Hope Star from Hope, Arkansas on December 16, 1977 · Page 7
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Hope Star from Hope, Arkansas · Page 7

Hope, Arkansas
Issue Date:
Friday, December 16, 1977
Page 7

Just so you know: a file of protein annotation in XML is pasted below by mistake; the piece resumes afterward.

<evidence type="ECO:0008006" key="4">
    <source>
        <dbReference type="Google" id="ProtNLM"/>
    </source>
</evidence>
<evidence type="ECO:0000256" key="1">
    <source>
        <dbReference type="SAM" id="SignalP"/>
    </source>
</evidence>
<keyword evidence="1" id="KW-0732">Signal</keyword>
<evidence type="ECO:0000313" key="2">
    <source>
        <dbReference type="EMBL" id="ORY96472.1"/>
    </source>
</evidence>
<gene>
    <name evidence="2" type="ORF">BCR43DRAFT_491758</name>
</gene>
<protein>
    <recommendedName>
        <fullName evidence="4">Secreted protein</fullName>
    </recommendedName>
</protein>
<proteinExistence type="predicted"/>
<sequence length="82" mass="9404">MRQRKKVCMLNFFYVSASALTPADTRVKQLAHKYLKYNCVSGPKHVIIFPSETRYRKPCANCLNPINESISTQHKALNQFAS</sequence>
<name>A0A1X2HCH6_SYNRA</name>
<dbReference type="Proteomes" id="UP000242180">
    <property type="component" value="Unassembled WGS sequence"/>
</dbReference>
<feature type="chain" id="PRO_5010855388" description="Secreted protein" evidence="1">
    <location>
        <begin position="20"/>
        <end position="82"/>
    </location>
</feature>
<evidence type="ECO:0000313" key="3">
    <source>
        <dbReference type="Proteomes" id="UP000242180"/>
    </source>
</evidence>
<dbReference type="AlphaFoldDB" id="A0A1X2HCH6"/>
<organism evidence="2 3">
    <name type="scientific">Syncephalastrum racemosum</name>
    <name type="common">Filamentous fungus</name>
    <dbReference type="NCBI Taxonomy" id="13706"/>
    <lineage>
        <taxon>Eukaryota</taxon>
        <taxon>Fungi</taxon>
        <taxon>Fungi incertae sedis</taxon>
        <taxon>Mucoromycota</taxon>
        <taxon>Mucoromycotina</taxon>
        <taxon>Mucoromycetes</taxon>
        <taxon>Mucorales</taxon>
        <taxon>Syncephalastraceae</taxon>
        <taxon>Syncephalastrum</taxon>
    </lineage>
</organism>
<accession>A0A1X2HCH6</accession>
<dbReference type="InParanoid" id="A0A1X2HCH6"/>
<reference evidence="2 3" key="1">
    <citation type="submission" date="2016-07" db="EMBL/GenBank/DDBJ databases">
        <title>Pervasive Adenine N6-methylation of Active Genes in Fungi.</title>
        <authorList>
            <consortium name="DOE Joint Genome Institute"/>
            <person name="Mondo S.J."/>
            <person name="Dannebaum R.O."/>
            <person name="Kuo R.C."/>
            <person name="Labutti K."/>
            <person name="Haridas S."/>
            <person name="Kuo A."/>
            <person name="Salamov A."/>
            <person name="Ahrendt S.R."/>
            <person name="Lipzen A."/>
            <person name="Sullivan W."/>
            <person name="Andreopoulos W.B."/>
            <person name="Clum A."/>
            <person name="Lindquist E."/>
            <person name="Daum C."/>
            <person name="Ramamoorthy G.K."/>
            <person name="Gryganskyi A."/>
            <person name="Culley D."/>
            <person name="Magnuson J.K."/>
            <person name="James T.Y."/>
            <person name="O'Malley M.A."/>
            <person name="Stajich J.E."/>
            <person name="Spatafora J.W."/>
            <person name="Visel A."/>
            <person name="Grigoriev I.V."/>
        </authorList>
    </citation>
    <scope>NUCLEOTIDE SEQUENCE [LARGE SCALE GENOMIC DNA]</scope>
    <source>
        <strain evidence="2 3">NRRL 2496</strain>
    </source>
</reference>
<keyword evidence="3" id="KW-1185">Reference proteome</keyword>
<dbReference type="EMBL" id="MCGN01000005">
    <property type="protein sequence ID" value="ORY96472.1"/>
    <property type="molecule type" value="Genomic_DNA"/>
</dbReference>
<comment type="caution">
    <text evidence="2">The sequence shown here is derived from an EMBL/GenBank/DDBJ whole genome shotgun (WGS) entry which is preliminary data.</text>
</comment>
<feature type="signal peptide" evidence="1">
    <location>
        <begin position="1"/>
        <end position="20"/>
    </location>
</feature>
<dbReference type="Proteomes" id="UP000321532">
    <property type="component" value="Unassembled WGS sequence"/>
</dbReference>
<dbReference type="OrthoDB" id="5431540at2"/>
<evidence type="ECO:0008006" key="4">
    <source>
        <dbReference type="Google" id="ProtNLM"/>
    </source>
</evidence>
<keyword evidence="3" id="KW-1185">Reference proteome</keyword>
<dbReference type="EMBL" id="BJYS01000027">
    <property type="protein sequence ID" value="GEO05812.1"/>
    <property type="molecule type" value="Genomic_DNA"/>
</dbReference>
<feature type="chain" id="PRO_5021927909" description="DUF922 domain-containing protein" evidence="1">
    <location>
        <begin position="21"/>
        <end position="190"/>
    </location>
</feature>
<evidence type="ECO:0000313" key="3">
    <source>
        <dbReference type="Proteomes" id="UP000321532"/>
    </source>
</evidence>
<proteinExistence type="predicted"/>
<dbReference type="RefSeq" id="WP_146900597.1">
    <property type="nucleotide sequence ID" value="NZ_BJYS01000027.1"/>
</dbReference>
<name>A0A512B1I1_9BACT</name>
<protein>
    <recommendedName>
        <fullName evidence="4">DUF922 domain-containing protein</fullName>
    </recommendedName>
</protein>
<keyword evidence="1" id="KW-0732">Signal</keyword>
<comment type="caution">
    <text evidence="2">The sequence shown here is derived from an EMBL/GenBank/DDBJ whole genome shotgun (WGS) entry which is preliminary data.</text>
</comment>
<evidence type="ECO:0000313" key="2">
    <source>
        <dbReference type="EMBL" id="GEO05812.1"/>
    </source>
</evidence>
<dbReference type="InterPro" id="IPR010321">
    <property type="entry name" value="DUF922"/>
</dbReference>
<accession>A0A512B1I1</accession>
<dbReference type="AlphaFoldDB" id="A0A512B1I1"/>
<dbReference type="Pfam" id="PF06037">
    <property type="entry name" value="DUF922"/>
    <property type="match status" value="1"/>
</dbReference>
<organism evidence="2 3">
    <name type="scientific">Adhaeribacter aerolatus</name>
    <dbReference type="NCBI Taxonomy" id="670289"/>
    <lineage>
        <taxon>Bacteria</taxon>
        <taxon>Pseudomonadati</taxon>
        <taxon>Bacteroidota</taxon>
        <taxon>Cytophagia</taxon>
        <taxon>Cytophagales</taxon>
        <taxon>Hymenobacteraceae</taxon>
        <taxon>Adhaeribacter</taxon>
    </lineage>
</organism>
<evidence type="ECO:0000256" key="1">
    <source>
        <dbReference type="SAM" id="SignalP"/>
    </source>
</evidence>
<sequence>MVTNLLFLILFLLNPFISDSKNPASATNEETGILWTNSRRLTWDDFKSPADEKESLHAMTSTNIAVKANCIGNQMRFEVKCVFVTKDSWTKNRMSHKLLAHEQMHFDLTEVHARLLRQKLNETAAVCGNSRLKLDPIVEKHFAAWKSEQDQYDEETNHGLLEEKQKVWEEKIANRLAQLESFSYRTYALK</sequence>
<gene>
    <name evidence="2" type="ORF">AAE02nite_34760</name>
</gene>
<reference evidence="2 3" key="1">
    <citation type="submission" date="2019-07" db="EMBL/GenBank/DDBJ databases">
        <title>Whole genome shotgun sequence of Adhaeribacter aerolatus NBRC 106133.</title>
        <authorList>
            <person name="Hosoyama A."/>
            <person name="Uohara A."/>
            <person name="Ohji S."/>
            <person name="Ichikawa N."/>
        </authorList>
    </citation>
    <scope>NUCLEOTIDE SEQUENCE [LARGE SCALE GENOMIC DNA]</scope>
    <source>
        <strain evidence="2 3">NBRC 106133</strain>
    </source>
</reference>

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Friday, December ifi, 1977 HOPK < \HK > STAR , rn Death chain her plan gets committee OK LITTLE ROCK (AP) - With little else it could do, and little inclination to do it, a legislative committee quickly gave the go ahead Thursday to a plan to build an execution chamber at the Cummins Unit of the prison system. The Committee on Charitable, Penal and Correctional Institutions had no authority to stop the plan, anyway, since the legislature itself passed a law earlier this year authorizing the project. The legislature also appropriated |75,000 to pay for it. Robert A. Newcomb, assistant to Corrections Department Director Jim Mabry, said after the meeting that if the construction contract goes out for bids next month, a chamber could be operable eight months later. No one has been executed in Arkansas in more than a decade. The method of execution authorized by Arkansas law is electrocution. However, the facilities which were used for executions years ago have been put to other uses, or have become useless because of their age. Sea Clarence E. Bell of Parkin asked last month that the department delay a request for bids on the project to allow legislators time to explore other methods or procedures for executions. Bell said he did not think the death chamber would ever be used in Arkansas because the chief executives of the state would not allow executions. He said spending $75,000 on an execution chamber would be a waste. On the chance that he was wrong and an execution might actually be carried out under Arkansas law, some arrangement should be made to use the facilities of some other state, Bell said. Sea John F. "Mutt" Gibson of Dermott said it didn't seem right to him to have a situation where someone condemned under the laws of Arkansas would be executed by someone other than the people of Arkansas. Other members also said switching execution methods would involve other costs and also raise legal questions about the executio law. Rep. Bobby Glover of Carlisle, who has talked about running either for lieutenant governor or secretary of state next year, said he was growing weary of the delays in the plan to build a death chamber. He said it was time to get the project going. "I'm not bloodthirsy, don't misunderstand me," he said, explaining that a survey at Fort Smith drew 2,000 responses and about 86 per cent of them considered the death penalty a deterrent to crime. After the $75,000 was appropriated for the chamber, an architect estimated that the cost, as the chamber has been designed, would be about $100,000. Jim Mabry, the director of the Corrections Department, said inmates might be used to do some labor on the construction of the chamber, holding down the cost Farmers reminded to vaccinate calves WASHINGTON (AP) - The Agriculture Department says that farmers, particularly in the South, need to pay more attention to vaccinating calves against brucellosis. "The practice of routinely vaccinating heifer calves is especially desirable for herds in the relatively high-risk areas of the South," according to Frank J. Mulhern, head of the department's Animal and Plant Health Inspection Service. "But it's also desirable for the northern dairy herds that produce many of the replacement heifers for Florida and other southern states." Mulhern's recommendaton was included in a background paper this week on the brucel- losis problem. Also called Bang's Disease, brucellosis has been the target of federal and state eradication efforts for many years but still costs farmers an estimated $30 million annually. Eleven states currently account for more than 90 percent of the nation's cattle herds with brucellosis problems, Mulhern said. Those are Florida, Texas, Louisiana, Mississippi, Oklahoma, Alabama, Arkansas, Georgia, Tennessee, Kentucky and Missouri. Of 3.8 million calves vaccinated nationwide last year, »nly 500,000 or 14 percent were in the 11 states, he said. Yet, those produce about 20 million calves a year, 40 percent of the total U.S. calf crop. Russia backing off from grain buying WASHINGTON (AP) — The Soviet Union has virtually closed the door to buying more U.S. wheat and corn this year than officials here already have been saying it will purchase. For at least two months, the Agriculture Department has been counting on the Soviets to buy 15 million metric tons of grain for delivery in the 1977-78 year which will end next Sept. 30. The United States earlier this fall gave Moscow permission to buy up to 15 million tons without further discussions. Under a five-year agreement, the Soviet Union is committed to buy at least 6 million tons annually and can have up to 8 million tons if it chooses without further talks. After giving approval for up to 15 million tons, department officials have said repeatedly that they expect the Soviet Union will take the full amount, probably 10 million tons of corn and 5 million of wheat. After a meeting with Soviet officials, Assistant Agriculture Secretary Dale E. Hathaway said in Moscow this week that he was informed that Russia will buy "substantially more" than 8 million tons of grain, but not more than 15 million tons. During the agreement's first year, which ended Sept. 30, the Soviet Union bought about the minimum of 6 million tons of wheat and corn. So far for the 1977-78 year, sales to the Soviets of about 6.4 million tons have been reported to the department by private exporters. That includes about 4.1 million tons of corn and 2.3 million tons of wheat. Safety commission accused of falling WASHINGTON iAPl - The public spent $157 million over four years on a government safety agency that had only a token effect on reducing the number of dangerous products, a congressional study says. The General Accounting Office, a congressional investigating agency, on Thursday delivered a highly critical report on the Consumer Product Safety Commission, which is supposed to "protect the public from unreasonable risks of injury associated with consumer products." The GAO said the commission took an average of 834 days to develop its first three standards under the Consumer Product Safety Act, compared to 330 days specified in the act. These three standards were for swimming pool slides, architectural glass and matchbooks. The GAO said the three prod- ucts nccoun; for loss than \ percent of the injuries that require treatment in hospital t rooms. "Also, up to Dec. 30. 1976, the commission was developing standards to protect consumers from the unreasonable risk of injury associated with three other products — television receivers, aluminum wire and power lawnmowers. None of these standards had been issued as of June 30, 1977, although they hsd boon under development for an average of 845 days." The commission, in a response printed with the GAO report, said the criticism close- Iz parallels several internal commission recommendations. The commission said the GAO report "largely disregards the operational revisions which have been initiated or completed by management." Vhr 1'i.AO s;\ui the commission has not devised a process for writing safety standards that allows outside groups to offer s!;in<l.irii>. "Tnf commission's hands-off policy resulted down on job in inadequate Ki'idanoo and direction to offerers," GAO said. Both industr\ and consumer groups have proposed safety standards for various products Tin' commission in its re- MVMW to (he GAO noted that th-w siiiiRpsting guidelines have asked for an extension of tune, delaying the effective date for the standard, in all cases etccpt one. The commission, which f operations in M.-n 107:1. spent $157 million us of 30. 1977. the GAO said. ll.S. backtracks on ice cream substitute WASHINGTON (AP) - An imported substitute won't be replacing natural protein In the 800 million gallons of ice cream produced in this country yearly after all, as the federal government backtracks under dairy industry pressure. A Food and Dnig Administration spokesman said Thursday it was reneging on a plan originally announced in May to allow ice cream makers to use sodium caseinate In place of non-fat dry milk. The FDA said then that it had decided the nutritional and taste qualities of ice cream wouldn't be hurt by the switch. The Ice cream industry agreed and noted ib costs would be cut about 5 cents a gallon by using the European import, already in the American kitchen In the form of nondairy coffee creamers, whipped toppings and Instant breakfast drinks. But the American dairy farmer balked. He argued that the change would cut his Income and add $300 million to the Agriculture Department's spending for dairy supports. In announcing the decision to keep sodium caseinate out of America's favorite dessert, at least temporarily, the FDA said it had determined the additive might lead to less nutritious tee cream. "We have decided to revoke it (the rules change) because U would be possible to make an ice cream that was leas nutritious than the current Ice cream," FDA spokesman Wayne Pines said. Sodium caseinate, made by reducing skthi milk to its dry protein residue, Is a protein similar to that in non-fat dried milk. It once was produced In the U.S., but the beginning of federal price controls In tw ended Its commercial value as dairymen switched to prodding dry milk — which wn.i co\ ered by the subsidy. The FDA's proposed 35?;{,:}-, was to have gone into effect June 13, but was delayed ftn more study because of the dairy Industry objections, Pines said a statement revoking the regulation Is being prr- pared by the FDA and will be published soon In the Federal Register. "The o v n n i ni| o t I i f r brings with it its lamp." Josoph Jmibort A metric ton is 2,205 pounds and is equal to 36.7 bushels of wheat or 39.4 bushels of corn. Another related development reported in Moscow at a meeting of the Supreme Soviet, was that this year's grain harvest turned out to be 195.5 million tons. Although sharply less than last year's record harvest of 223.8 million tons and about 8.3 percent below Moscow's initial goal of 213.3 million tons for 1977 production, the new figure is slightly more than had been estimated On Nov. 2, Moscow issued its first 1977 harvest estimate of 194 million tons, about 10 perd cent less than the 215 million U.S. experts had forecast There had been rumors in the private grain trade that the 194 million tons might be substantially more than the actual Soviet harvest and that Moscow would seek much more U.S. grain than had been indicated. But with this week's new estimate now slightly higher than 194 million tons and the indication Moscow will not seek more than 15 million tons of U.S. grain, those speculations appear incorrect. Thus, barring a dramatic change in the current outlook, the Soviet Union will not buy more than 15 million tons of U.S. grain tiiis year. This means that market prices already have been adjusted to those prospective purchases and probably will not react much further unless Russia pulls a surprise and decides to ask the United States for permission to exceed 15 million tons this year. ^_ DISCOUNT CINTE WHERE YOU'U fIND WHAT YOU'RE LOOKING FOR.,.FOR LESS! HWY. 4 North-Hope, Ark. OPEN 9AM-9PM OPEN SUNDAYS 1PM-6PM SKIN BRACER Tennis Racket, Golf Club OLD SPICE AFTERSHAVE DECANTERS Ships wheel or Lighthouse PRICES GOOD THRU SAT DEC. 17 mmmm SPRAY SNOW 130Z.CAN —* *vjn.» HUN GUMBALL MACHINES MASTER CHEFl SPICE OF LIFE JUMBO GIFT WRAP 30" ROLL SET OF 10 PIECE HOWARD'S HAS ALL YOUR FAMILIES NEEDS AT LOW PRICES! ALL KING SPORTS TENNIS RACKET DONNIE& MARIE OSMOND DOLLS 96 PUNCH SET SERVICE FOR 12 88 LA% HOMELITEXL HOMEOWNERS ,2tV CHAIN SAW VISE 10" BAR & CHAIN LOCKING SWIVEL BASE ST. JAWS MARX 5075 GREEN MACHINE KING SPORTS TABLE TENNIS TabteTennts, master charge THE INTERBANK CAR& , "-s. srv- King Sports •••••"WIMHBMnnHiHHMMM VISA •i, ' > i